David Ball | Thoughts on Risk and Public Safety

Safety management and public spaces

Following up on our paper on adventure activities, Wiley will shortly be publishing a more-broadly focused paper by David Ball and Laurence Ball-King which looks at the impact of safety management on public space and public activities. By public space we mean anything from city squares to parks, woods, forests, theatres, riverside locations, countryside, canals, […]

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Children and young people’s play

I first became involved professionally in children and young people’s play provision back in 1986 when working for the Scientific Branch of the Greater London Council. It happened by accident when some colleagues left and I was asked to absorb their activities into my own. I recall saying, ‘This is not going to take long […]

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Regulation and adventure activities

On 9 June 2012 John Wiley & Sons published in EarlyView format our paper (by Laurence Ball-King, John Watt and David Ball) describing the regulation of adventure sports over the last two decades since the Lyme Bay accident in 1993. In particular, the paper traces the history of the Adventure Activities Licensing Authority (AALA) which […]

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Barbican Conference on Health & Safety Reform

Public Service Events ran a one day conference entitled ‘Health and Safety Reform – reducing the burden of red tape,’ sponsored by ARCO at the Barbican on 26 April 2012. The conference was chaired by David Ball and had an impressive line-up of speakers including Andrew Miller MP (member of Löfstedt review panel), Judith Hackitt […]

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The risks of long distance running

This year’s London marathon saw the tragic death of Claire Squires. Subsequent media stories revealed that Claire’s was the eleventh such death since the event began in 1981. From this one can (in a sense) gauge the relative riskiness of marathon and long distance running as a sport. From 1981 until 2012 there have been […]

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Public Safety and Risk Assessment: New book out now

Public Safety and Risk Assessment: New book published in September 2011 by EARTHSCAN/Routledge. This book is the outcome of over 30 years of involvement with the public, public sector bodies, regulators and the academic community. It explains swathes of academic research from numerous disciplines including risk, economics, psychology, philosophy and decision making and applies them […]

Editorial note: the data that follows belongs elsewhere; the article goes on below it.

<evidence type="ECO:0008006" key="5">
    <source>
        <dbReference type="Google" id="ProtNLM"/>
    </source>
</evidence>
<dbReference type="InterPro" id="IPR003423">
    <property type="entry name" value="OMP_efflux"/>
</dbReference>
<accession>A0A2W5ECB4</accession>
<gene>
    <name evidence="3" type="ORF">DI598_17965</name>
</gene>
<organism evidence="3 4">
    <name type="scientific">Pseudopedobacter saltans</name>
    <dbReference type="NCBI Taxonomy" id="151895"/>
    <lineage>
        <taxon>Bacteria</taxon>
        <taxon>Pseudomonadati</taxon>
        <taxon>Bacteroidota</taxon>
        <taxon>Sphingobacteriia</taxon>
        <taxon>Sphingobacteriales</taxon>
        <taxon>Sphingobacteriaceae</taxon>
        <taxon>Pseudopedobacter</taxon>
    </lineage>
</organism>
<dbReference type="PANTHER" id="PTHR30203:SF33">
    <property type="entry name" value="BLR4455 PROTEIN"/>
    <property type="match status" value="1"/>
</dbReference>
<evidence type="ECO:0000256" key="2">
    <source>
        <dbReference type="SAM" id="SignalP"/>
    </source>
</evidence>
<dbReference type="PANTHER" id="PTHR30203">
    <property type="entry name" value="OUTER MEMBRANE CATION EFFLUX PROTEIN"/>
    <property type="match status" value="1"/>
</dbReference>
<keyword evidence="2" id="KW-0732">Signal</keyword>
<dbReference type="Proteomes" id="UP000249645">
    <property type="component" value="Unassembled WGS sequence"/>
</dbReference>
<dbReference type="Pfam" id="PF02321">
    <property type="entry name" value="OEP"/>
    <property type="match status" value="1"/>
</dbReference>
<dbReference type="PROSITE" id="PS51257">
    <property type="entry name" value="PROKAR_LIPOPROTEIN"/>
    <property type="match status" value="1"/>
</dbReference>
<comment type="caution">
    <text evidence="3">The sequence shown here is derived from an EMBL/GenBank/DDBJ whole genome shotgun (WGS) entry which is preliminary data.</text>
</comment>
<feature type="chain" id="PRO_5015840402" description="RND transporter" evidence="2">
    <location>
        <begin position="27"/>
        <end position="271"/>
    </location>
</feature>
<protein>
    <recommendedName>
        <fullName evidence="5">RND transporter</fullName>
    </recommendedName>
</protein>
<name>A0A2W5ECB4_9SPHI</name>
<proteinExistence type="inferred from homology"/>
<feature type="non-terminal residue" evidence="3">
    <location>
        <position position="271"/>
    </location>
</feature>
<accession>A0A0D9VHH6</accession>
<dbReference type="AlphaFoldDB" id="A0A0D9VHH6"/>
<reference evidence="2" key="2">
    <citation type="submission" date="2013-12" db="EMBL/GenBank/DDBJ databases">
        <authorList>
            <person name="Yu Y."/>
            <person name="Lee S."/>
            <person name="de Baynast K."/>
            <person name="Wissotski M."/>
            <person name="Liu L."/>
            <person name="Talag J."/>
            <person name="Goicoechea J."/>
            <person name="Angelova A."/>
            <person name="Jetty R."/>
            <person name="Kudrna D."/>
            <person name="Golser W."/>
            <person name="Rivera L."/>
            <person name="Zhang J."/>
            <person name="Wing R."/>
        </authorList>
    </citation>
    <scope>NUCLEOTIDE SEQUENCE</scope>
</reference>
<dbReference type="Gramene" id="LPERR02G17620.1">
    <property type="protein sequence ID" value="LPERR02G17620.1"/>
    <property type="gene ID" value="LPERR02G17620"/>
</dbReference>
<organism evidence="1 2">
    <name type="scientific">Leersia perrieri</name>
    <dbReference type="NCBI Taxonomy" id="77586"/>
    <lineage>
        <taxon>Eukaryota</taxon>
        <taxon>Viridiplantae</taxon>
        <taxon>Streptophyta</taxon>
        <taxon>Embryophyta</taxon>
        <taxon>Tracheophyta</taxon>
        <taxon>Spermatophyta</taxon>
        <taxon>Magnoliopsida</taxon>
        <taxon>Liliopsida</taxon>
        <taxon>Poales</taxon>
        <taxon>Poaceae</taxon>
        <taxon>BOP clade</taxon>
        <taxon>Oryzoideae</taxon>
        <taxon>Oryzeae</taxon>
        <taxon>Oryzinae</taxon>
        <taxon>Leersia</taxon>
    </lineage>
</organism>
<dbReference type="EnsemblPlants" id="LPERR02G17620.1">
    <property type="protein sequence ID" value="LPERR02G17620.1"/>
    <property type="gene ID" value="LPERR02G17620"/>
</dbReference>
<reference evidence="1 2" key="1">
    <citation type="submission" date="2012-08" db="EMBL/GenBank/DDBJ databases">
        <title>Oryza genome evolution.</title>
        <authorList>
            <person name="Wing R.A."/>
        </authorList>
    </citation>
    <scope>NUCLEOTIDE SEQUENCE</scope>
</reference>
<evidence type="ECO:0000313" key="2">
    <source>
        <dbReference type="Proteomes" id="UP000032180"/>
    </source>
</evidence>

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The Future of Risk Assessment?

Risk assessment is used to hugely-beneficial effect in many industries, ranging from off-shore oil and gas to nuclear and transportation. It is also used to plan for health epidemics, food safety and flooding. Generally the methods deployed are highly sophisticated, science-based and provide useful information for decision makers. In recent years risk assessment has also […]

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The Löfstedt review of 2011

From our perspective this report by Ragnar Löfstedt is both immensely welcome and dramatically  important. As was said in our evidence (by myself and Laurence Ball-King) to his Review Panel, the problems being experienced in relation to the safety of the public and the impact of safety measures on public life were not in our […]

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The Manchester Hole Case

This involved the tragic death by drowning of a young school boy while on an adventure holiday in Yorkshire. The school party was exploring an underground cave in Nidderdale known as Manchester Hole when the cave experienced an highly unusual flooding event. The case was brought by the Health and Safety Executive who sought to […]

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Risk-benefit assessment

The move to get risk-benefit assessment recognised as a suitable and sufficient form of risk assessment is gathering momentum but still has hurdles to overcome. It seems that some agencies do not want to concede that the benefits of public space and activities should be a primary consideration in determining how safety from injury decisions […]

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